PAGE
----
Grand Canyon University Joins WAC, Becomes First For-Profit College In Division I Athletics

11/30/2012 05:45 pm ET

Grand Canyon University announced this week the school is joining the Western Athletic Conference, making it the first for-profit college to join a Division I NCAA conference, the top level of college sports.

For-profit colleges have been nothing short of controversial over the past few years, as their industry -- and Phoenix-based Grand Canyon -- has been at the center of investigations by the U.S. Senate and the Government Accountability Office. Nevertheless, GCU will become the first school in Division I athletics that fans can buy stock in.

In an interview with The Huffington Post prior to the official announcement, Brian Mueller, Grand Canyon's CEO and Director, said the school had been actively working for some time to be added to one of a couple Division I conferences.

"It's just one of the things that we think would lift the profile of Grand Canyon," Mueller said.

In a statement welcoming Grand Canyon to the conference, WAC Interim Commissioner Jeff Hurd said, "This is another important step in the rebuilding process of the WAC as we continue to strengthen the conference."

Grand Canyon, a Christian school, was recently in the news for turning down a free campus in Massachusetts offered by one of the owners of the retail chain Hobby Lobby. Mueller told HuffPost the school turned down the Bay State campus partly due to its being "too remote" from Phoenix headquarters, but also because Grand Canyon isn't actively looking to expand beyond its current location.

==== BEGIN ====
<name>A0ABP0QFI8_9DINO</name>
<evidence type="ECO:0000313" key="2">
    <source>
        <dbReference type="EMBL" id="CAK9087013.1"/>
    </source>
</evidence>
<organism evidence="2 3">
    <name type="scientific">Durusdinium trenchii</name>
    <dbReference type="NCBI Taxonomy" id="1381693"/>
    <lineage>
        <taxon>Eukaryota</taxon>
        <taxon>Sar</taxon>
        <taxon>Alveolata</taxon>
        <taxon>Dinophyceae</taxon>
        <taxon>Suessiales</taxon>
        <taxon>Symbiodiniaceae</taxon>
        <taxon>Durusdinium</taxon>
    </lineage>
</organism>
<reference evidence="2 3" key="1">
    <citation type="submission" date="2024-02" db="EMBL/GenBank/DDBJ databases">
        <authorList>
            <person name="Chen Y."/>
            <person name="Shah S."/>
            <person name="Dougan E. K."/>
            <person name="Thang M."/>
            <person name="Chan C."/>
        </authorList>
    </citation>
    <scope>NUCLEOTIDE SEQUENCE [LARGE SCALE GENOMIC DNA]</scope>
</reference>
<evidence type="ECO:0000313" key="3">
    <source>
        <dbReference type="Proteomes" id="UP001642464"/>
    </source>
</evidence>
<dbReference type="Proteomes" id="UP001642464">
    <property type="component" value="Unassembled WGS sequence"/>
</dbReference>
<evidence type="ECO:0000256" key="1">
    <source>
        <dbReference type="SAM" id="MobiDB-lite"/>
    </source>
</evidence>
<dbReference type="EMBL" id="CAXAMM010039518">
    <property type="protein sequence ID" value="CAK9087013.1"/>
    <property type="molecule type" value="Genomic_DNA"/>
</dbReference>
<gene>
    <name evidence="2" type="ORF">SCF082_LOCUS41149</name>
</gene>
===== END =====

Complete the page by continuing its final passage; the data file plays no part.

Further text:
"We're really focusing on Arizona and in the Southwest," Mueller told HuffPost. The school has invested $200 million into its Phoenix campus in the past couple years, Mueller said, and the coming athletics expansion is just part of its focus on building the brick-and-mortar school.

GCU's stock -- on the NASDAQ under LOPE, after its Antelope mascot -- has risen $2 since news broke of the school's addition to the WAC. But not everyone is as excited as GCU's stockholders.

“I find it alarming that an institution with questionable academic practices is sort of ingratiating itself into the mainstream of American athletics," Barmak Nassirian, an independent consultant on higher education policy, told the New York Times.

Here we have the NCAA arriving at its logical endgame. After countless, useless investigations into the purity of its scholar-athletes, it's opening the door to a chop shop where even the scholar-scholars come with bogus transcripts. GCU is a shameless, unsavory, straight-up business proposition—the 'Lopes and the NCAA were made for each other.

Whatever their feelings on Division I athletics, Mueller insisted Grand Canyon's students aren't aware of the controversy surrounding for-profit colleges. "Most of our students don't know and they [couldn't] care less," he said.

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